At Red Door, one of people’s favorite core values is “100-percent
Jerk-Free Environment.” If we tell someone about it who doesn’t work here, they
laugh as if it were a joke, wait for us to laugh (which we don’t), then say,
“Seriously? Wow, that’s cool.”
The next part, delivered with a knowing, confident smile, is: “We don’t
I have worked at some unbelievable (taken both ways) places in my
career and one of the hallmarks of each can be that jerks have ruined good days
and great people have made me feel good about tough days. A jerk can make
anyone dread coming to work. Those jerks can be on the other end of the phone,
such as clients, vendors or partners, or those that work around you including
managers and colleagues. It doesn’t have to be that way; it wasn’t what I
wanted my days to feel like.
Working in creative environments, I have run into my fair share of
jerks. There was always an excuse as to why they were kept around. They are
entitled because they are the client. They were highly talented at what they do
and we couldn’t produce great work without that talent. You don’t have to deal
with them much, so just grin and bear it. Those excuses either fuel jerks or
they force great people out; the team is more important than one talented or
even bill-paying jerk. Great people get the job done while jerks detract from
the team a little bit each day.
I’m of the firm belief that while job role and responsibilities are
important parts of keeping employees happy and motivated, fostering a team
oriented environment remains the most critical component to recruiting and
retaining a quality work force. So, we’ve even gone so far as to implement a
“100 percent Jerk-Free Zone” policy at our company to make this part of our
It’s easy to overlook something as intangible as someone who’s “a
jerk,” but I’ve found that if we do, we pay for it. So before making the same
mistake, I thought I’d offer up some things I learned about keeping jerks out
of the office:
- Ask a job candidate what they like to do when they’re not working.
While not posing inappropriate or private questions, the answers to this
could indicate if a person enjoys working with others in a collaborative
and mutually-beneficial setting. Things like getting involved in team
sports or volunteering time at local community activities are good
- Conduct 360 peer reviews. I also appreciate honest feedback
from other employees as a secondary gauge to how I and my managers feel
about an individual. The perspectives obtained can be invaluable in identifying
potential issues within the company.
- Establish and maintain conflict resolution policies and procedures.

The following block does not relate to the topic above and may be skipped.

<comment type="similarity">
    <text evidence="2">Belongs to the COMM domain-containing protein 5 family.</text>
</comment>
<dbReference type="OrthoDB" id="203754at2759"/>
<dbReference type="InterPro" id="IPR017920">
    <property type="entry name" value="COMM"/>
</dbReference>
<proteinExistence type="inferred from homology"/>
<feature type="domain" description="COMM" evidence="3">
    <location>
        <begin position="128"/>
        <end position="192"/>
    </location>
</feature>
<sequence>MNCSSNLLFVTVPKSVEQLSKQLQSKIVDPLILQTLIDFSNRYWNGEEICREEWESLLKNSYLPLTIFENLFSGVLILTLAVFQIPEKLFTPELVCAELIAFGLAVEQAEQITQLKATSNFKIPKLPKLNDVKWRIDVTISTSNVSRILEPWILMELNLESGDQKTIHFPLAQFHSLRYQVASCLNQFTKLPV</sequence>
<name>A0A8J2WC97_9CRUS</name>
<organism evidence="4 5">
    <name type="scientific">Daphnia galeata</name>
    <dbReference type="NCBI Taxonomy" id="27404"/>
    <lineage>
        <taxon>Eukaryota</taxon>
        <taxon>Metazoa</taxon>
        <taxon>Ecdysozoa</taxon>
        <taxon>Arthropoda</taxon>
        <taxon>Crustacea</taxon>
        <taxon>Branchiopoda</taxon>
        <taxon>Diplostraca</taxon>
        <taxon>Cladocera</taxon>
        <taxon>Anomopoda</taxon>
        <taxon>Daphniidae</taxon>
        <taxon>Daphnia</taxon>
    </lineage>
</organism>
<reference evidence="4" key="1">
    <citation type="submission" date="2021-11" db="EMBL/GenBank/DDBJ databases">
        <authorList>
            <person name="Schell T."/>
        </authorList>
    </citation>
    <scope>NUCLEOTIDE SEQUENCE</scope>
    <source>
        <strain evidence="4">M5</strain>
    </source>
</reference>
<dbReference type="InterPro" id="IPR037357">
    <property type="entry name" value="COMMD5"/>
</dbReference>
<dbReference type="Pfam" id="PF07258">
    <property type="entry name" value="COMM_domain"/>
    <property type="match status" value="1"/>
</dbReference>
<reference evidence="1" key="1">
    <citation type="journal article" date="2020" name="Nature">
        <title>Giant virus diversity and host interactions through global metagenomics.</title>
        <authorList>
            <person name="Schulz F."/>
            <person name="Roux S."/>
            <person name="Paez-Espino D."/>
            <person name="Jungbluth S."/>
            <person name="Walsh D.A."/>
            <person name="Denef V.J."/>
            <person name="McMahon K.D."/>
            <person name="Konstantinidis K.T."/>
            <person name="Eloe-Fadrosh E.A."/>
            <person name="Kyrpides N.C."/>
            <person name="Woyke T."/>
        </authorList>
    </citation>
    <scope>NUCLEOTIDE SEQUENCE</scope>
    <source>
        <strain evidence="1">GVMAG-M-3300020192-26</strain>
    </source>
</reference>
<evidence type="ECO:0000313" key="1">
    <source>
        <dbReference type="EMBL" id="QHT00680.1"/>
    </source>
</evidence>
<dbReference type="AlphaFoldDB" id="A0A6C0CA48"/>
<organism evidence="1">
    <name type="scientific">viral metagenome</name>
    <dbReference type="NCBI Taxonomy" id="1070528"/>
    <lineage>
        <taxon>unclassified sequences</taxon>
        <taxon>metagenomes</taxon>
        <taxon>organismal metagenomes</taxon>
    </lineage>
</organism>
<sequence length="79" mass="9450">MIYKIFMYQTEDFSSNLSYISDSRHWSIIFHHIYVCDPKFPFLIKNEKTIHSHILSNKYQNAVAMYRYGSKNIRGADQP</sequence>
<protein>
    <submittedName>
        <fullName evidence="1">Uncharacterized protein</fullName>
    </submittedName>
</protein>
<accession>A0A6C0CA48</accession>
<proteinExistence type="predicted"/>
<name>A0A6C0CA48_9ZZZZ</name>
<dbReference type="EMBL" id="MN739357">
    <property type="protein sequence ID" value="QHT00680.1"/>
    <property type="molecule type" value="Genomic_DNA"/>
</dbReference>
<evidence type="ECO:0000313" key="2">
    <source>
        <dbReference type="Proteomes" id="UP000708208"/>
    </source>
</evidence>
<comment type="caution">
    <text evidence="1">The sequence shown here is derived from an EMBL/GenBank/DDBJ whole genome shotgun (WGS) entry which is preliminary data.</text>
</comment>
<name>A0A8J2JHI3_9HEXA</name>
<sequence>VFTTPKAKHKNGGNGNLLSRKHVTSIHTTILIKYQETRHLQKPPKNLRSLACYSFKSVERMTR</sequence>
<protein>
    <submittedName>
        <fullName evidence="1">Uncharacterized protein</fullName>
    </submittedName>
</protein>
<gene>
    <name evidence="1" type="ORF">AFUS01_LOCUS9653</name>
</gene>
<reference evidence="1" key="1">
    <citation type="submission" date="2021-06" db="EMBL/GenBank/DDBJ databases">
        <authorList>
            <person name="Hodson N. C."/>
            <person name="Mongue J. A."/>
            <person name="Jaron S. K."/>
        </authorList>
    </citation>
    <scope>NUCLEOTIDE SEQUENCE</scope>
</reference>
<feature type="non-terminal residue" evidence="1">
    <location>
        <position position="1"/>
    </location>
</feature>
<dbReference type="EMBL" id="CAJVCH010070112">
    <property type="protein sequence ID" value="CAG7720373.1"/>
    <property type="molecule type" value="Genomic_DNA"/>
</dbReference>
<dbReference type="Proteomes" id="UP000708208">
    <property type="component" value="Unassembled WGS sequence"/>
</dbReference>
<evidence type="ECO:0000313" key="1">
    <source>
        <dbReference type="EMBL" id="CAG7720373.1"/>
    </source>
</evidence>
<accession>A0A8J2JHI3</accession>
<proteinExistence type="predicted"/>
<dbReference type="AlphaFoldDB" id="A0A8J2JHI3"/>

Even the best of people with good intentions will still tick someone off
every now and then; it’s human nature. From the outset, we at Red Door
Interactive have clear, workable ways to resolve these issues before they
become bigger. Moreover, it’s not simply just to satisfy a legal or
insurance requirement, but rather because it’s the right thing to do.
- Lead by example. Anyone in a leadership or management position
needs to realize that they’re on display and are an example. However, in this case the “jerk” value
is a tricky one, because good, honest, constructive feedback is not necessarily
being a jerk, rather is critical to employees’ growth. Therefore, the onus
is on the leader or manager to provide feedback at a higher level rather
than bark an order or inappropriately admonish someone. This sets the tone
for our future leaders and managers.
- Have fun. One great way I’ve found to make the office and the
work we do inspired is the make sure we’re having a good time. We’ve got
several ways at our company; including setting up happy hours, museum
trips, Halloween potlucks and various cultural lunches throughout the
- Keep it real. We have to live this one as we do any others.
The “jerk” one is probably the hardest, though, because nothing is more
difficult than to terminate people or to show clients the door. However,
if I don’t live up to the creed that we’ve all signed up for, then we’re
not going to build the company in the vision we’d originally established.
I recognize the pressures put on companies to perform means that hiring
managers may try to put the most technically-skilled person in a role even if
the team suffers from it. But building a productive, positive workforce means
more than just placing a proverbial cog inside a wheel. The best office
environments are ones that comprises qualified people that work well together.
I’ve learned–at times the hard way–that keeping the jerks out is the best
way to retain happy and motivated people.